Rheumatoid arthritis (RA), a chronic inflammatory disease of the joints, manifests as a chronic synovitis and progressive destruction of the joints, leukocyte infiltrates, and cartilage destruction and bone erosion. It is believed this destruction is supported and perpetuated by proinflammatory cytokines contributed by autoreactive T cells. Rodent models have been developed that mimic arthritis, and one such model, collagen-induced arthritis (CIA), requires immunization with heterologous collagen II. Oral tolerance and treatments with regulatory cytokines have been suggested as possible interventions to treat arthritis. One such new therapeutic is the regulatory cytokine, IL-35;however, its mode of action has yet to be determined. IL-35 is a heterodimer cytokine composed of IL-12p35 plus IL-27 EBI3 subunits. We recently expressed IL-35 as a single polypeptide using eukaryotic expression systems. The recombinant mouse IL-35 has the expected molecular weight, and it is recognized with antibodies to IL-12p35 and IL-27-EBI3. Functional analysis reveals that IL-35 can completely block development of clinical symptoms of CIA. This disease suppression does appear to be IL-10-dependent, produced by heterogeneous regulatory T cell subsets, including CD25+ CD4+ T cells, as well as CD39+ CD4+ T cells. Thus, additional studies are warranted to investigate the nature of these regulatory T cells and learn which mononuclear cells are responsive to IL-35's action. Given these findings, the hypothesis to be tested in this application is that IL-35 intervention will reduce disease severity and limit disease progression of CIA by the stimulation of regulatory T cells. To test this hypothesis, two Specific Aims are proposed. Studies in Specific Aim 1 will determine if IL-35 in a paracrine/autocrine fashion stimulates endogenous IL-35 production for treatment of CIA and determine the cell types involved to facilitate IL-35's action. Studies in Specific Aim 2 will define the regulatory T cell subset induced by IL-35 that is responsible for protection against CIA and determine which inflammatory T cell subset is diminished. These collective studies will provide the foundation of whether IL-35 eff can be considered in RA intervention strategies and whether alternative regulatory T cells can be defined that would facilitate IL-35's therapeutic impact in humans.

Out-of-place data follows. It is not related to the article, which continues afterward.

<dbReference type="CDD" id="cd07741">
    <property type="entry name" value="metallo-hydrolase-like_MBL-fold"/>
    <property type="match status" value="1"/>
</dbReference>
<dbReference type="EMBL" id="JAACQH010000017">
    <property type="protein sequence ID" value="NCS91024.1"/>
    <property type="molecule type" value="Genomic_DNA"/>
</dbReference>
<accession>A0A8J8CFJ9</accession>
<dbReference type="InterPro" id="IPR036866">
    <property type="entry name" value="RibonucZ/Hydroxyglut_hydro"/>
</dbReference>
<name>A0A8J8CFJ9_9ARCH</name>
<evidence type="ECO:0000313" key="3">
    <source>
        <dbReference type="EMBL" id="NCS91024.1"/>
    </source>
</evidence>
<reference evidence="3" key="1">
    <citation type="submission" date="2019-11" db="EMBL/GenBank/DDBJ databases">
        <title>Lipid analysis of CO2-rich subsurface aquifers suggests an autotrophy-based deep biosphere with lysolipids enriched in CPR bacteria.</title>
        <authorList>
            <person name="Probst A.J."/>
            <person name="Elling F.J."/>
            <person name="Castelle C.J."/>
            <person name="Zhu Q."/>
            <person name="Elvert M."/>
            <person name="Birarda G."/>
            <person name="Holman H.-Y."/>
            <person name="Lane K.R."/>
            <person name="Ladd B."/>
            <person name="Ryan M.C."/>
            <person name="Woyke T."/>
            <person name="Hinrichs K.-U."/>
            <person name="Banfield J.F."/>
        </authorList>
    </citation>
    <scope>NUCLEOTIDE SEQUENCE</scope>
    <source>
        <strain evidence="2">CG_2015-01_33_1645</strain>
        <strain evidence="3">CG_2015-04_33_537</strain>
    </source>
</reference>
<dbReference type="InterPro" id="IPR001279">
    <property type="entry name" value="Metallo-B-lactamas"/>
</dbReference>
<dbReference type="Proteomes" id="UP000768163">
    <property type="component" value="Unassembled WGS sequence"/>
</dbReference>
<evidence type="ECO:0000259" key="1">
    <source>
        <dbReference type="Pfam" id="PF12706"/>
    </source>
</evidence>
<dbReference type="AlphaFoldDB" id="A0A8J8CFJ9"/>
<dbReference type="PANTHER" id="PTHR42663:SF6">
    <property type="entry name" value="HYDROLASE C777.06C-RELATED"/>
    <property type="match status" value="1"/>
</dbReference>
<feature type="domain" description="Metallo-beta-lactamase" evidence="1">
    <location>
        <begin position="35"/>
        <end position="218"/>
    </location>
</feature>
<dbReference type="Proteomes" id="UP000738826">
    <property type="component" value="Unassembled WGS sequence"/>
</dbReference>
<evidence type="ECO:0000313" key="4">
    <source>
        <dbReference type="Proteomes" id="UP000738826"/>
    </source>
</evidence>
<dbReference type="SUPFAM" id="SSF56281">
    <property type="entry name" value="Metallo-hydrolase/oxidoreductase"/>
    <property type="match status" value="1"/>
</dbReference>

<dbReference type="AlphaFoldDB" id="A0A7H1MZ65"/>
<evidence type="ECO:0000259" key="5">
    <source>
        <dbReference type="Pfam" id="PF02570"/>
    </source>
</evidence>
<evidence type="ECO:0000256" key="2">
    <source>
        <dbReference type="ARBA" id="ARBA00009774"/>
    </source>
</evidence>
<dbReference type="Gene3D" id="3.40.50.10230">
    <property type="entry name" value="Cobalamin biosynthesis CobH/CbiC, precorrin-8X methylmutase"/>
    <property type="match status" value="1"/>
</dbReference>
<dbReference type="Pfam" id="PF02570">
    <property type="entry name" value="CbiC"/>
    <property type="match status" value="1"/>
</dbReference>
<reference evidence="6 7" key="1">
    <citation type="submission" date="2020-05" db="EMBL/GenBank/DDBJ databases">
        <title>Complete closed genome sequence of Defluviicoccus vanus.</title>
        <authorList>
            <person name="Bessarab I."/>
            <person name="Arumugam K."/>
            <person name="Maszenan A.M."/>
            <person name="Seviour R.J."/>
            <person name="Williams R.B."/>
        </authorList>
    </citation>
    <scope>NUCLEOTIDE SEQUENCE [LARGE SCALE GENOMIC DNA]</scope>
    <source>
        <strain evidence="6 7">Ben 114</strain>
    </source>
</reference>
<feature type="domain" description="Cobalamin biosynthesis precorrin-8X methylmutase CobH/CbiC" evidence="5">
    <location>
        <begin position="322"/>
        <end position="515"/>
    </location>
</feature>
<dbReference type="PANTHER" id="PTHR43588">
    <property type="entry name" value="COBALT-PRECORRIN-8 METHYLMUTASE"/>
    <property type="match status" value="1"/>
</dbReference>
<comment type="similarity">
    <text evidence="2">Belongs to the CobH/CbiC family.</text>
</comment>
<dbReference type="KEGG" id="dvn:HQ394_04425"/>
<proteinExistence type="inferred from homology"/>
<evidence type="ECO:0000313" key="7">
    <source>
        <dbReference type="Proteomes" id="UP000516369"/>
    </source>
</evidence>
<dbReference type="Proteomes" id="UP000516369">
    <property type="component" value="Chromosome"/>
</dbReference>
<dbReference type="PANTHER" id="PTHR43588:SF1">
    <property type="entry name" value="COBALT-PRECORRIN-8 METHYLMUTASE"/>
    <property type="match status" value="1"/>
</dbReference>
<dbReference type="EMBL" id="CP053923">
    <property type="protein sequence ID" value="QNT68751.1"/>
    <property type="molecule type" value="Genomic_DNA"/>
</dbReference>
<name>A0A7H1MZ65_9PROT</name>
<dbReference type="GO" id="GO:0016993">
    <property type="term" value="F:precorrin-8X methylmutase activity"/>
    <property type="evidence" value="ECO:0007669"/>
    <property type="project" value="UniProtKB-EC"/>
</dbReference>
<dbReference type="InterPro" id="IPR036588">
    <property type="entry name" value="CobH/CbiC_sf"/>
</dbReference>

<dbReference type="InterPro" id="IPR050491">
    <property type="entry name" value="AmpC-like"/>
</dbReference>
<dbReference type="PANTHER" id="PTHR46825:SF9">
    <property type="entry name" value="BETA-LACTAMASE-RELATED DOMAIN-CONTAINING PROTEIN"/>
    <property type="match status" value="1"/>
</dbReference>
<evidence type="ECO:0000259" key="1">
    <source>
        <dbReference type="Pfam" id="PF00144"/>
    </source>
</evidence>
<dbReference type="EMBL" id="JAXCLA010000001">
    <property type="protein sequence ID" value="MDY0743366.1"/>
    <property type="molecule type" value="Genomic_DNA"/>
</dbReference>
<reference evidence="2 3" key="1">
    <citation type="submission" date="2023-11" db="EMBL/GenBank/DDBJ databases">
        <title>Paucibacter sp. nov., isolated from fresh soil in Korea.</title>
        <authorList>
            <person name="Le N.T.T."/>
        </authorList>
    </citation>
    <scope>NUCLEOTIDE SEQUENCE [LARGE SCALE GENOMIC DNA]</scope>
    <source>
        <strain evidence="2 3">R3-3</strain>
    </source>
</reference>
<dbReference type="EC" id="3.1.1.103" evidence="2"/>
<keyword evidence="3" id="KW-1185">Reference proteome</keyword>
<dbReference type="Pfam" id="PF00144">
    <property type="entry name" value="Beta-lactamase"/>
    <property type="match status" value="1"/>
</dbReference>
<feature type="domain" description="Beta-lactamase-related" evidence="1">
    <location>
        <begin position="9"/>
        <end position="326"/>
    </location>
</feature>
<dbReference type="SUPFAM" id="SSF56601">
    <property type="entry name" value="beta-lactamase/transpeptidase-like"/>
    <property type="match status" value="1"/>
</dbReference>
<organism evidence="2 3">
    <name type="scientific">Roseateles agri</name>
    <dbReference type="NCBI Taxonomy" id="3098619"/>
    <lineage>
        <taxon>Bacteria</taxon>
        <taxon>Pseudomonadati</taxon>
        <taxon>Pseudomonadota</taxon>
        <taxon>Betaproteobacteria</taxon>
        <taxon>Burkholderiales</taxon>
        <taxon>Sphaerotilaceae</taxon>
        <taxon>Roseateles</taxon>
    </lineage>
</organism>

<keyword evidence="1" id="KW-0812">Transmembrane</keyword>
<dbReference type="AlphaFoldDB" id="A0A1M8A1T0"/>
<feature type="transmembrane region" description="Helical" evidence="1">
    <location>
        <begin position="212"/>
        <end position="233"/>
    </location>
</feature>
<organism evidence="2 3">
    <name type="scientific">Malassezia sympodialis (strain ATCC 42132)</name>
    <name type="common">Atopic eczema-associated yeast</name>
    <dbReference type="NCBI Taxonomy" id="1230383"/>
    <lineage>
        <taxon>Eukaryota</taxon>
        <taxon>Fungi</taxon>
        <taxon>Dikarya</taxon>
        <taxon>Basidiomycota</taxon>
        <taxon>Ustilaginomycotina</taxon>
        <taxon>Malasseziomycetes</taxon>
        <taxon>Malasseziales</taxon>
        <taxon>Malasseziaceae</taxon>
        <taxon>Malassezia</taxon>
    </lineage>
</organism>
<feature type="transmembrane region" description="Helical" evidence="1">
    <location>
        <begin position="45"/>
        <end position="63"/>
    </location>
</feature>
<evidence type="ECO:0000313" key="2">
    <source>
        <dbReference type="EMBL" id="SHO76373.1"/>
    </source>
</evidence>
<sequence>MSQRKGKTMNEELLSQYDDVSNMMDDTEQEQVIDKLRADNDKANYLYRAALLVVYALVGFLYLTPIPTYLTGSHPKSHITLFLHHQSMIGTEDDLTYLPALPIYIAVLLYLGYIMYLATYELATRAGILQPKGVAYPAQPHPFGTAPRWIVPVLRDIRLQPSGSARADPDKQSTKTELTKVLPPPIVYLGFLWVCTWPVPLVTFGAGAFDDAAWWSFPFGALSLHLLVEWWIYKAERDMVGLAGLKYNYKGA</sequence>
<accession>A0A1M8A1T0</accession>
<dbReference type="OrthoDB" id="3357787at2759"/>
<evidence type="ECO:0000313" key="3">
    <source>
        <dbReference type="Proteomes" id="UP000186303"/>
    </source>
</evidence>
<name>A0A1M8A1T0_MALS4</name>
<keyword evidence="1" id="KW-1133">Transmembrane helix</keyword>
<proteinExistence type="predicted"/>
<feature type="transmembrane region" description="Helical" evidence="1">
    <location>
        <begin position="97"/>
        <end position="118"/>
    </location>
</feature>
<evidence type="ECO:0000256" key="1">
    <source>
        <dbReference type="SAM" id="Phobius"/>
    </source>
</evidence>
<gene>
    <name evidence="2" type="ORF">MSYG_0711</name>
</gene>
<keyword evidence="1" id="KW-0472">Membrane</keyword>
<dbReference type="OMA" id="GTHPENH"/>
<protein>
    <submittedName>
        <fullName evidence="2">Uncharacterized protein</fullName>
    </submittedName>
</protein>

Herein this application we propose to evaluate the therapeutic potential of IL-35 to treat rheumatoid arthritis. The described studies will ascertain the ability and mechanisms used by IL-35 to treat autoimmune diseases such as arthritis. Once we understand its therapeutic potential, future studies can then determine optimal means to deliver IL-35 using viral or DNA vectors to treat or reduce arthritis.